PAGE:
“You know how when you see sad people standing in front the wreckage of their burned home and they say, ‘At least everybody got out,’ but they are still sobbing. Losing your stuff like that is like looking in a mirror and seeing no reflection.
Born explained that getting rid of her possessions has been a gradual process, but she is happy that she doesn’t need a closet to house things she hasn’t used in 15 years.
She kept some things, and let others go. “What does it say about you that these are the things you keep?” Born also mentioned that many seniors struggle with adult children who don’t ascribe weight and value to long-term family possessions.
“Trying to pass the weight and value of an old item to someone else is foolish,” she said. “You just cannot do it, and trying to do so is really depressing.”
As a writer, Born is able to tell stories about items that represent the past. Others may not be so lucky.
Born’s new digs are ironically in the same building she’s lived for five years. She’s ten minutes from Manhattan, via a walk across the Macombs Dam Bridge. The new apartment is two floors lower than her present home, and overlooks a garden.
Born, a veteran traveler, had no intention of being held hostage by her stuff.
“I want to spend money on plane tickets,” she said. “This is absolutely core and fundamental. The bottom line is not a get-rich quick scheme to drop my cost of living. I want to be able to afford my own life.
Born is certainly not alone; the movement seems to be catching on. The famous High Pointe furniture market in North Carolina featured tiny furniture at their October market. A Michigan entrepreneur jumped on the bandwagon, starting an upscale RV park near Traverse City. The tiny houses of Traverse start at $129,000. In Oakland, California, a community called Containertopia charges $600 a month for residents to park or plant tiny house or RV, which beats San Francisco rent.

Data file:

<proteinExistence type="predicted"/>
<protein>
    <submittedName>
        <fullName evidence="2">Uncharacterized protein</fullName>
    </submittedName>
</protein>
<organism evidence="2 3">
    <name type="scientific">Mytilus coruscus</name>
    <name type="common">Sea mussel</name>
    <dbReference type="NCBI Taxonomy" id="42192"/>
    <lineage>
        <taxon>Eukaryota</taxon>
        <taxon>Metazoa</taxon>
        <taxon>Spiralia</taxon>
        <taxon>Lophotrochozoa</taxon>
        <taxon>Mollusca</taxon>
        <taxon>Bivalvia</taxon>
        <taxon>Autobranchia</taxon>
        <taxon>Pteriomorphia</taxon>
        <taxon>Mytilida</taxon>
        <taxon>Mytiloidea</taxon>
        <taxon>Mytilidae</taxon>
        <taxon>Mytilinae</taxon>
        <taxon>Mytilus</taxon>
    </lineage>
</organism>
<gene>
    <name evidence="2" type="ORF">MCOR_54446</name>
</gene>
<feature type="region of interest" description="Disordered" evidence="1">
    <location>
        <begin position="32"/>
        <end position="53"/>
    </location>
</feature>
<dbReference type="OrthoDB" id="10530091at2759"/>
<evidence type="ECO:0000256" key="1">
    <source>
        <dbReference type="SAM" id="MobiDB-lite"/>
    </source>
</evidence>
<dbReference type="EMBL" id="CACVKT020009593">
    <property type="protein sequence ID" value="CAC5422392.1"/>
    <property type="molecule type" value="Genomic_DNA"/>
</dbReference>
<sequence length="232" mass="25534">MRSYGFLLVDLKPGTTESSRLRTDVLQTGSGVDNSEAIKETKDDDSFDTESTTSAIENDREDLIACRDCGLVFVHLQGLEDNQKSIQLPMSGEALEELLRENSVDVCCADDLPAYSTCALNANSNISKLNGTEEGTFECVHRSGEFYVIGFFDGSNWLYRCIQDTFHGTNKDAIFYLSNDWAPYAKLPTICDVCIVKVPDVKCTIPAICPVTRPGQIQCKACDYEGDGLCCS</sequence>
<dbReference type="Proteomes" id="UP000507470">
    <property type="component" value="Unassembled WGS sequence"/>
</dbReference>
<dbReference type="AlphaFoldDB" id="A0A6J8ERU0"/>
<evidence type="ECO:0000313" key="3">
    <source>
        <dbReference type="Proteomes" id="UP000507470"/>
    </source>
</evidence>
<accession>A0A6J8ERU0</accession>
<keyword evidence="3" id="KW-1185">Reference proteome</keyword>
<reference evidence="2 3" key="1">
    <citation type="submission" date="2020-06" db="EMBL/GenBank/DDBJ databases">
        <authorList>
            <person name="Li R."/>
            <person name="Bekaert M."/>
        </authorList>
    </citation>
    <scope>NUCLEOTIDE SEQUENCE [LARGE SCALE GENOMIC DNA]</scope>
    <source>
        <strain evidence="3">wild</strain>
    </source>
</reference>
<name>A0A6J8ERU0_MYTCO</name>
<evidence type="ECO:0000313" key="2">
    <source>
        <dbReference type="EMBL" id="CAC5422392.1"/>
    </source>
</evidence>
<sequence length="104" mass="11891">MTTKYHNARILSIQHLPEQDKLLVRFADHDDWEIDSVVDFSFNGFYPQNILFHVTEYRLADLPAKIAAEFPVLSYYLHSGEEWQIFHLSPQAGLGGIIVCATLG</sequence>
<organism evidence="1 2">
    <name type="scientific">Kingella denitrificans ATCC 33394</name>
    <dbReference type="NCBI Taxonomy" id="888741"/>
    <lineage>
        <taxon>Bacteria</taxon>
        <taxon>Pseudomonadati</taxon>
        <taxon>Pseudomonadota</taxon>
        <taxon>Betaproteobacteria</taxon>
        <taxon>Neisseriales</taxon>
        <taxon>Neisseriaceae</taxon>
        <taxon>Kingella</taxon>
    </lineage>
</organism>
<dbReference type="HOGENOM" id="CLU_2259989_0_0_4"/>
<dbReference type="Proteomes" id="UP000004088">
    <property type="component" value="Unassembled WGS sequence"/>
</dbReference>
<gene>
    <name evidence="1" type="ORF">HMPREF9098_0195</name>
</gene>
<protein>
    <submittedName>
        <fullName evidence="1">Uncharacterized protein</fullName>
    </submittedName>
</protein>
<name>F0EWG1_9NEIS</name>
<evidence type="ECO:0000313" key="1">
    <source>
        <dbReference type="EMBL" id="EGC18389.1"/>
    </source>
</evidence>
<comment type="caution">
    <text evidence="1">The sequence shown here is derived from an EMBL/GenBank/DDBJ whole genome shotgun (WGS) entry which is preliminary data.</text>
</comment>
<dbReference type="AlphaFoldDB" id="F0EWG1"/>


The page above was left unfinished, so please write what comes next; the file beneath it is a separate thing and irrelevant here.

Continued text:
Having lived in the same Brady Bunch era house for twenty years, I’m in the beginning stages of thinking about a smaller place to live. While I don’t live in a McMansion, our mid-western middle class house has no mortgage. The dilemma comes when wanting to purchase something nicer, newer, and with less maintenance. That may cost more unless we’re ready to move into smaller space. Our tiny house would have to have two tiny offices, two tiny bathrooms, and a room for the cat-box.
Nor would a mobile house suit us. We have difficulty finding St. Louis from our house, let alone driving cross country with a two-ton anchor.
As the family historian, I worry about where the family treasures will land. My son, who lives in a studio apartment in Washington, D.C., probably doesn’t want the early twentieth century Victrola his great-great-grandparents owned.
This movement does have me thinking. It’s probably time to get rid of my wedding dress. I haven’t worn it for more than thirty years, and I don’t have a daughter. One of our local hospitals “recycles” wedding dresses. It rests on the top shelf of my walk-in closet, high above other things I do not use. Time for a change.